Max Verstappen probably thought it would be easier to be the defending champion. In the second race he was already under a lot of pressure, even in Saudi Arabia he didn’t really have a chance of winning until shortly before the end. But the Dutchman had tacticed well up until then, spared the tires, was waiting for a good attacking position – then he suddenly appeared behind Charles Leclerc, sucked himself in, passed. The opponents played the game three times, as at the season opener in Bahrain, and caused a sporting drama on the street circuit.
With four laps to go, Verstappen weighed his opponent to safety, only to shoot past the perfect spot with his wings flat. It wasn’t enough for a real counterattack. Take a deep breath: “It was hard and it was crazy,” summed up the winner, “but I’m happy that the season is only just beginning for me.” Leclerc is currently 20 points ahead, but he is not in a hurry for the time being.
Respect, that’s something particularly vulnerable between two fierce title fighters, which was excellent to see in last year’s escalated duel between Hamilton and Verstappen. But wheel to wheel is also more difficult than in the beautiful theory. Charles Leclerc, the current world championship leader, did a great job again in his Ferrari and only gave away the second success of the year at the very end when Max Verstappen was still able to surprise him.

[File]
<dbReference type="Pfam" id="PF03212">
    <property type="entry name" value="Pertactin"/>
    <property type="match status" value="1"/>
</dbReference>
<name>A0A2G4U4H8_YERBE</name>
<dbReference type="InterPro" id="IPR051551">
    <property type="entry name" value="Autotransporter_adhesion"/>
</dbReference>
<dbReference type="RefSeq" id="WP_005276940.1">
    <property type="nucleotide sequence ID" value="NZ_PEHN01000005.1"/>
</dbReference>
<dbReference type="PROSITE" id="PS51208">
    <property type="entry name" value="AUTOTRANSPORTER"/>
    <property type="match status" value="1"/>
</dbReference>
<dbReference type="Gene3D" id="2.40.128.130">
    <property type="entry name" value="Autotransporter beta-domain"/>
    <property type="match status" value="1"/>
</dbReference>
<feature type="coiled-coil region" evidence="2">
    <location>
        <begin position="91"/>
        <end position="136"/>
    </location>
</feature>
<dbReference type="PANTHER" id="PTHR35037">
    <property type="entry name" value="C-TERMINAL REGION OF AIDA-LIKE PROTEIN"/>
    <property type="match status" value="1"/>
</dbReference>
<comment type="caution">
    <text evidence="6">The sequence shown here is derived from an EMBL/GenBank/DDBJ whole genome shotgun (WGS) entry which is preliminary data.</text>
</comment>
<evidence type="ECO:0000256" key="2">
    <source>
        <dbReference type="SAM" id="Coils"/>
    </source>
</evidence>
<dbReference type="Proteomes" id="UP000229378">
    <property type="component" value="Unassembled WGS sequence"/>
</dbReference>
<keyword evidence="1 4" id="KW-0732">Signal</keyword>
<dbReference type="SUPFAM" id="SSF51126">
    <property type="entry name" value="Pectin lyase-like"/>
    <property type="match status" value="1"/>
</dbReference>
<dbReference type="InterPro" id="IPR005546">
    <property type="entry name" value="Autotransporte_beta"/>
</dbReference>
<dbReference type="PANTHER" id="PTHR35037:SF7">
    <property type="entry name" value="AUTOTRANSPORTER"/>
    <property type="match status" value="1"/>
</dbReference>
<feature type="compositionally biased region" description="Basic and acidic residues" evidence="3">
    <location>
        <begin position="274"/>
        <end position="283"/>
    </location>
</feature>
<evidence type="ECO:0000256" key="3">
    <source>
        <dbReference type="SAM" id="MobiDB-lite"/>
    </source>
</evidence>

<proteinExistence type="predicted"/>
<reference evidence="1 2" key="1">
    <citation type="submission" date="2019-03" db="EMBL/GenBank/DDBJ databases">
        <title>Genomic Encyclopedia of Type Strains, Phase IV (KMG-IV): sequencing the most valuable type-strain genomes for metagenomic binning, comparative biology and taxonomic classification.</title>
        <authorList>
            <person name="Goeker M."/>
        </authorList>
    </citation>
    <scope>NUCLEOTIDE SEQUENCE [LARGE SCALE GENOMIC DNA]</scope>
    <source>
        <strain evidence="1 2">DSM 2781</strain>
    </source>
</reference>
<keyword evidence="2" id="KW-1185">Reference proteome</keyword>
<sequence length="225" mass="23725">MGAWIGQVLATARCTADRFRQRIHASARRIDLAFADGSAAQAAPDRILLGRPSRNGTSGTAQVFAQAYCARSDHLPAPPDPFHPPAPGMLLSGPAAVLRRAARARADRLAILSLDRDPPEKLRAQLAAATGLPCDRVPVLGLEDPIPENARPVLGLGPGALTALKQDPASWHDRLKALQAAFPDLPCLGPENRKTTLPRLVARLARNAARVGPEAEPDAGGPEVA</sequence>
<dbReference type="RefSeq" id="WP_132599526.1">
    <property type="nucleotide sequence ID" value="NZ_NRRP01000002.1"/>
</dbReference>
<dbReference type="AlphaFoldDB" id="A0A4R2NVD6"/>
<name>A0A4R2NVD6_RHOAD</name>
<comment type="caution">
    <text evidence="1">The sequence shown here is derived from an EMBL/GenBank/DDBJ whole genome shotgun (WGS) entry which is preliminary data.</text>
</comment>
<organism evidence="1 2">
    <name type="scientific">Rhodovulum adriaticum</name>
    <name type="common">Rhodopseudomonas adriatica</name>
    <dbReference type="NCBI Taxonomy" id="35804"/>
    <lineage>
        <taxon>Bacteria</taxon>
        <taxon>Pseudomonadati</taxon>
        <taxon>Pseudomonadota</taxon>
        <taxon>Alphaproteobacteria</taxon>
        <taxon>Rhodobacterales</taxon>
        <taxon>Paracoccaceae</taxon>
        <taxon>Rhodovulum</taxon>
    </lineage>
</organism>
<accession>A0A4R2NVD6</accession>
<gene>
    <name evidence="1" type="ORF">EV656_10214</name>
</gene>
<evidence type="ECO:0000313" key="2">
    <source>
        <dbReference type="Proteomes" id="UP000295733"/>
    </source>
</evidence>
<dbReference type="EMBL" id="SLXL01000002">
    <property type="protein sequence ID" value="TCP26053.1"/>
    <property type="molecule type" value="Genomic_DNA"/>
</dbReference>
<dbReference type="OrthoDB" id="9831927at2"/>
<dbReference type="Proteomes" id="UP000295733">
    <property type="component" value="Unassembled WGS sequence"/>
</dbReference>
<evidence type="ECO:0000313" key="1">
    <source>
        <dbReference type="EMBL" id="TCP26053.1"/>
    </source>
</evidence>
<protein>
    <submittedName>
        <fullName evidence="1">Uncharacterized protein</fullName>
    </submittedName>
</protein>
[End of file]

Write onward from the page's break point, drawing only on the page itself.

Nevertheless, the loser immediately congratulated the winner over the pit radio. The two already know each other from karting days together, and they seem to have found it fun to repeat the whole thing now with 1000 hp racing cars and finally on an equal footing again. “We pushed ourselves like never before, took high risks,” said Leclerc: “Of course, that’s only possible if you respect each other. It was tough, but fair. Every race should be like that.”
From the first pole position of his life, for which it took eleven years and 214 attempts, to finish fourth – not even Red Bull’s bonus payment can make up for this disappointment. Sergio Perez is left with the formulation of all those disaffected in Formula 1: “That’s racing.” No sooner had the Mexican made a tactically clever maneuver with an early pit stop than the race was neutralized after an accident and his chances of winning were gone: “Unfortunately, Nicolas Latifi had to crash into the wall at that moment.” But Max Verstappen’s team-mate at least has the satisfaction of having completed the optimal lap on one of the most difficult routes on the entire calendar: “I think it was the best of my whole life.”
A crash into the wall at a good 260 kilometers per hour. A car that breaks apart during recovery. Radio contact broken. Ambulance, rescue helicopter and hospital. But relatively quickly after Mick Schumacher’s mega crash in the second qualifying round, the famous Schumi thumb went up: The side impact had not caused the driver any injuries. Also a consequence of the fact that exactly this part of the new racing cars had been strengthened again before the start of the season.